Hospital worker by day, pro wrestler by night: Meet the St. Luke's manager who moonlights in the ring
- A manager of inventory control for St. Luke's University Health Network has an interesting moonlight gig — as a professional wrestler
- His stage name is "Big Dan Champion"
- He's on the card Saturday night for a wrestling show at the ArtsQuest Center at SteelStacks
BETHLEHEM, Pa. — Dan English knew his cover had been blown when a colleague in his hospital shouted "Big Dan!" from down the hall.
Previously, he had only heard that name in the wrestling ring — not in his day job as a manager of inventory control for St. Luke's University Health Network.
"As a kid, I loved it. From the age like five to, you know, as a teenager. So when I was in high school, a few of my friends started wrestling in the backyard; we built a ring in the backyard and would do little fake shows on weekends. And from there, me and a handful of friends went [to] a wrestling camp and we got trained and started doing real shows where we can make a little bit of money."Dan "Big Dan Champion" English, pro wrestler and St. Luke's hospital employee
His wrestling name is "Big Dan Champion."
He's 39 and works throughout four hospitals in the daytime, and does performance-heavy, WWE-style pro wrestling on many nights and weekends.
He puts on quite a show and openly admits he talks a bit of trash in the ring — and doesn't shy away from a heaving body slam.
NEW MV! (did it myself). 6’5 275lbs with lil’ pep in his step. Please RT, QT and tag places you’d like to see BIG DAN!! pic.twitter.com/FmFHr94GZb— Big Dan Champion (@DanChamp4) September 3, 2022
He stands at a towering 6-foot-5, and weighs around 270 pounds — details proudly displayed in his Twitter bio, right next to the words "King of Lehigh Valley" and "biggest man you've ever seen."
English, who played soccer at Phillipsburg High School, said he got into wrestling as a fun thing to do when he was a kid.
"As a kid, I loved it," he said. "From the age like five to, you know, as a teenager. So when I was in high school, a few of my friends started wrestling in the back yard; we built a ring in the backyard and would do little fake shows on weekends.
"And from there, me and a handful of friends went [to] a wrestling camp and we got trained and started doing real shows where we can make a little bit of money."
He wrestles locally, with a company called Lehigh Valley Athletics Council.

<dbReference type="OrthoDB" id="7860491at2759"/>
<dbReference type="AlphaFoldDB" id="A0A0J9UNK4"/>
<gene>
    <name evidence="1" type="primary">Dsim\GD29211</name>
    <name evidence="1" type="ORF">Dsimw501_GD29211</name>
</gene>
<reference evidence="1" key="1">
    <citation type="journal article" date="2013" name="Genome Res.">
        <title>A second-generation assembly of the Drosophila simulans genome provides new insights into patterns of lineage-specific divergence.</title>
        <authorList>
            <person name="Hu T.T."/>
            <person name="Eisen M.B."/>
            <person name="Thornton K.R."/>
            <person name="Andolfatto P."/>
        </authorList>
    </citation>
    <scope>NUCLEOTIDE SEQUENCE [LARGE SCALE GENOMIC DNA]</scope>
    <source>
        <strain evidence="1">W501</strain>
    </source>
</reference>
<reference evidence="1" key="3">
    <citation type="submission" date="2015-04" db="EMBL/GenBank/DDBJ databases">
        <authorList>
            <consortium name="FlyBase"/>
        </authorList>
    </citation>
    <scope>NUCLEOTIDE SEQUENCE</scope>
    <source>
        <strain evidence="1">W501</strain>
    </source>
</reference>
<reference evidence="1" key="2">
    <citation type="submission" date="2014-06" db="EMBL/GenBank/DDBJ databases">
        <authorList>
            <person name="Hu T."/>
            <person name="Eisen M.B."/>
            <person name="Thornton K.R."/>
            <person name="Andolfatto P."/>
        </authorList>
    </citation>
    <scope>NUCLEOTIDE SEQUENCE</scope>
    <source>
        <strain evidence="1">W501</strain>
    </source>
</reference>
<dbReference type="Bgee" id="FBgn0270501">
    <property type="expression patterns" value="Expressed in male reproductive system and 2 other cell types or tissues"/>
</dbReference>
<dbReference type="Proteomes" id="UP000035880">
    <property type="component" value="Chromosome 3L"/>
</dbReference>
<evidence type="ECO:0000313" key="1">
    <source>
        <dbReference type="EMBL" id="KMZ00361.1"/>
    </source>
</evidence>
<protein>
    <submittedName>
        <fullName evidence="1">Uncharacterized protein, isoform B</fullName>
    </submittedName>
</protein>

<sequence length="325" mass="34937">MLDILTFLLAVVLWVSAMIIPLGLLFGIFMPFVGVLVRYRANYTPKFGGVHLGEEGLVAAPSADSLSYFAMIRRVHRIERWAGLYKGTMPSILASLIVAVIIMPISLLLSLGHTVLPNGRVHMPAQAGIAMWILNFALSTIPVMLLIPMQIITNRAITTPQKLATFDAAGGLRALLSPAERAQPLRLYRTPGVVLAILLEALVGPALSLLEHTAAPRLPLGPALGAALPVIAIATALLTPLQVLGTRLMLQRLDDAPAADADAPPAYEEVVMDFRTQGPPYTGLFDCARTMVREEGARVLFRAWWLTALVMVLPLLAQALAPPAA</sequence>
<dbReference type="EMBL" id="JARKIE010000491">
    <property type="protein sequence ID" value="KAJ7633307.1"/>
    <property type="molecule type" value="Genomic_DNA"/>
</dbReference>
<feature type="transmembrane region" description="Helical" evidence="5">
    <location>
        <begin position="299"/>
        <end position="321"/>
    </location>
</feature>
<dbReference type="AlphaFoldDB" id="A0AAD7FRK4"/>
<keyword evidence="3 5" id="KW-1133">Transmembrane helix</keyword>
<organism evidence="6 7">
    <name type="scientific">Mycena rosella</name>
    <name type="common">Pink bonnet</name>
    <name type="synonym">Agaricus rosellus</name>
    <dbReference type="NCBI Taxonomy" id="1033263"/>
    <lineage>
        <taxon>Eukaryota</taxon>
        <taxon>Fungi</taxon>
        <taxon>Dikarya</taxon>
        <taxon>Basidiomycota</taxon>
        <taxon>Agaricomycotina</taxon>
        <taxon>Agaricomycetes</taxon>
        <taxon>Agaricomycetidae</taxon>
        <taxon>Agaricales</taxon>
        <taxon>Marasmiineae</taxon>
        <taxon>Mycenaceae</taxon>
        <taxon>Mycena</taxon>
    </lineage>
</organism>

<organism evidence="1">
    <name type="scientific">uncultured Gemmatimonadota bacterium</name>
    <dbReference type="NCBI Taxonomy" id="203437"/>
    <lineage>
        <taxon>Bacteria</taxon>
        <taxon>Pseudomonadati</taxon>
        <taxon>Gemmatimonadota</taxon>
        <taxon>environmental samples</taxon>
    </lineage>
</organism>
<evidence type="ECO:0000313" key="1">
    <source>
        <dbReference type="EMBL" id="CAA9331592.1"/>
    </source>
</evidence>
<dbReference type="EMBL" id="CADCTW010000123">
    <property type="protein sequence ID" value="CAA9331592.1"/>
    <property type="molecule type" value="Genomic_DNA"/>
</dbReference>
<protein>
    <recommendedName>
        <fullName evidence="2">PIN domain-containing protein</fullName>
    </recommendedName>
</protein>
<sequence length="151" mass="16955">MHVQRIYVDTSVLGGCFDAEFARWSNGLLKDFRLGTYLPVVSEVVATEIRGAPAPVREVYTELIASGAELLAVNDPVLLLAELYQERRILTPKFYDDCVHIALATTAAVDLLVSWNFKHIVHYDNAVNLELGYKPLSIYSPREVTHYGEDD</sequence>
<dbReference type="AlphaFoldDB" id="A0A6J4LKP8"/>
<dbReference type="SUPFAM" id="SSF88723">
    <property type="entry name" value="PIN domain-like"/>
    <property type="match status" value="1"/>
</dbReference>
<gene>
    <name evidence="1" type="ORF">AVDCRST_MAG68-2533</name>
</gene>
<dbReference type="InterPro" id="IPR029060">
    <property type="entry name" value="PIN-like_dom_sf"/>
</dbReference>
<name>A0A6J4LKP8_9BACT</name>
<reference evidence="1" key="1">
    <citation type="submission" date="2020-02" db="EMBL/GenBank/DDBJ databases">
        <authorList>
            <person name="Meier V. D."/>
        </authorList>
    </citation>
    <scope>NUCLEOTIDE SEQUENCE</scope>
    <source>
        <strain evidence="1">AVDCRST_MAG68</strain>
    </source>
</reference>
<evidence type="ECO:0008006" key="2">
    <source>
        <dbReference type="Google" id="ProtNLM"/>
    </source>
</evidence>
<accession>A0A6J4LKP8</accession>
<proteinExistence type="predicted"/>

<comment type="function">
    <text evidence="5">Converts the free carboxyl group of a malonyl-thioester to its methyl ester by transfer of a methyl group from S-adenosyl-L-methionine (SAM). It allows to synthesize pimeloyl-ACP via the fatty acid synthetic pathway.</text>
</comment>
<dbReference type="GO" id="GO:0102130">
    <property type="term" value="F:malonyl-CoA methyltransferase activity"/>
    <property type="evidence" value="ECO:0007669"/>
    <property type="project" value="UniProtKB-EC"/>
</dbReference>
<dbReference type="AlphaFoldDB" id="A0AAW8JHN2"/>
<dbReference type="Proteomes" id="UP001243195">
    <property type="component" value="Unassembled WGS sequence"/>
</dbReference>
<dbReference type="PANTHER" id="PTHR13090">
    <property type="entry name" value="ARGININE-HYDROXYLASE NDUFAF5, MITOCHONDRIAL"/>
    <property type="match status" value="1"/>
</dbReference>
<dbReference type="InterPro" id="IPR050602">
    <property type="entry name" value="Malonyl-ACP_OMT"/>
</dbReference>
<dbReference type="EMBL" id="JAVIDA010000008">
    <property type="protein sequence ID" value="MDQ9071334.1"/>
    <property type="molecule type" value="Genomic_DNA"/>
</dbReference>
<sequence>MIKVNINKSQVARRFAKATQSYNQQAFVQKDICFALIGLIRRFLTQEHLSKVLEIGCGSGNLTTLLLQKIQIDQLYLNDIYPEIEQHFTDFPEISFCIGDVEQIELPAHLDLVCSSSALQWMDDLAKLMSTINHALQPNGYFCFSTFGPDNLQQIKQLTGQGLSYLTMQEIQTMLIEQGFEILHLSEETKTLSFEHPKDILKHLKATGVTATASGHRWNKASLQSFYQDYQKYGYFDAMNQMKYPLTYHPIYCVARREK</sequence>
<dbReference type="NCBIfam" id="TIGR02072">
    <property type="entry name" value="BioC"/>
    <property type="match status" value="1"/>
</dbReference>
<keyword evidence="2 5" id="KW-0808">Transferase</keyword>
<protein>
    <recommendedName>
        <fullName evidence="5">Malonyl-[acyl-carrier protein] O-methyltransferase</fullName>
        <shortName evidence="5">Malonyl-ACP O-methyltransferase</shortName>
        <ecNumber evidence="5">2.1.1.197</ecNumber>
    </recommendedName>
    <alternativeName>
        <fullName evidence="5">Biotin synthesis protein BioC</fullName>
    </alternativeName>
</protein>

"We run shows all over the Lehigh Valley, we run circles in Bethlehem," English said. "We did a show at Coca-Cola Park in Allentown. "
Jekyll and Hyde
At work, it's almost jarring how buttoned-up and professional he is compared to his pro wrestling persona.
At St. Luke's he's clean-cut, appears with a tucked-in shirt, and even offers a gentle handshake.
His desk area is tidy, and there isn't even a wrestling figurine or any sort of decoration besides a motivational "DETERMINATION" poster, which he said was probably about 30 years old and hung long before his time at the hospital.
His role is to make sure inventory is ordered, topped up and distributed to people who need it. He works between four St. Luke's hospitals: Easton, Warren, Monroe County and Anderson. He's a manager who leads a team of people — who he says he treats a lot more nicely than his opponents in the wrestling ring.
Surprisingly, he said the wrestling and health care jobs go hand-in-hand.
"One thing is with wrestling, I travel all over the place, and I have to work with people that I never met before," English said. "We might have totally different backgrounds. But we have to make it work, we have to get in the ring and put on the show. Same thing with [at the hospitals], there's a lot of employees here that I've never met have a different background, and it doesn't really matter. You just have to get the job done. You know, just got to find a way to make everything work."
Much of the conditioning for his wrestling career actually happens through his workplace, at a fitness class he attends through St. Luke's three times a week.
Big Dan Champion has a show coming up Saturday night — SteelStacks Smackdown II at Musikfest Cafe in the ArtsQuest Center.
"It's gonna be a stacked card," English said. "Tickets are still available. We're doing a donation drive for New Bethany. You bring in a non-perishable food item, and you can win a bunch of cool prizes."
Tickets are available at the SteelStacks website.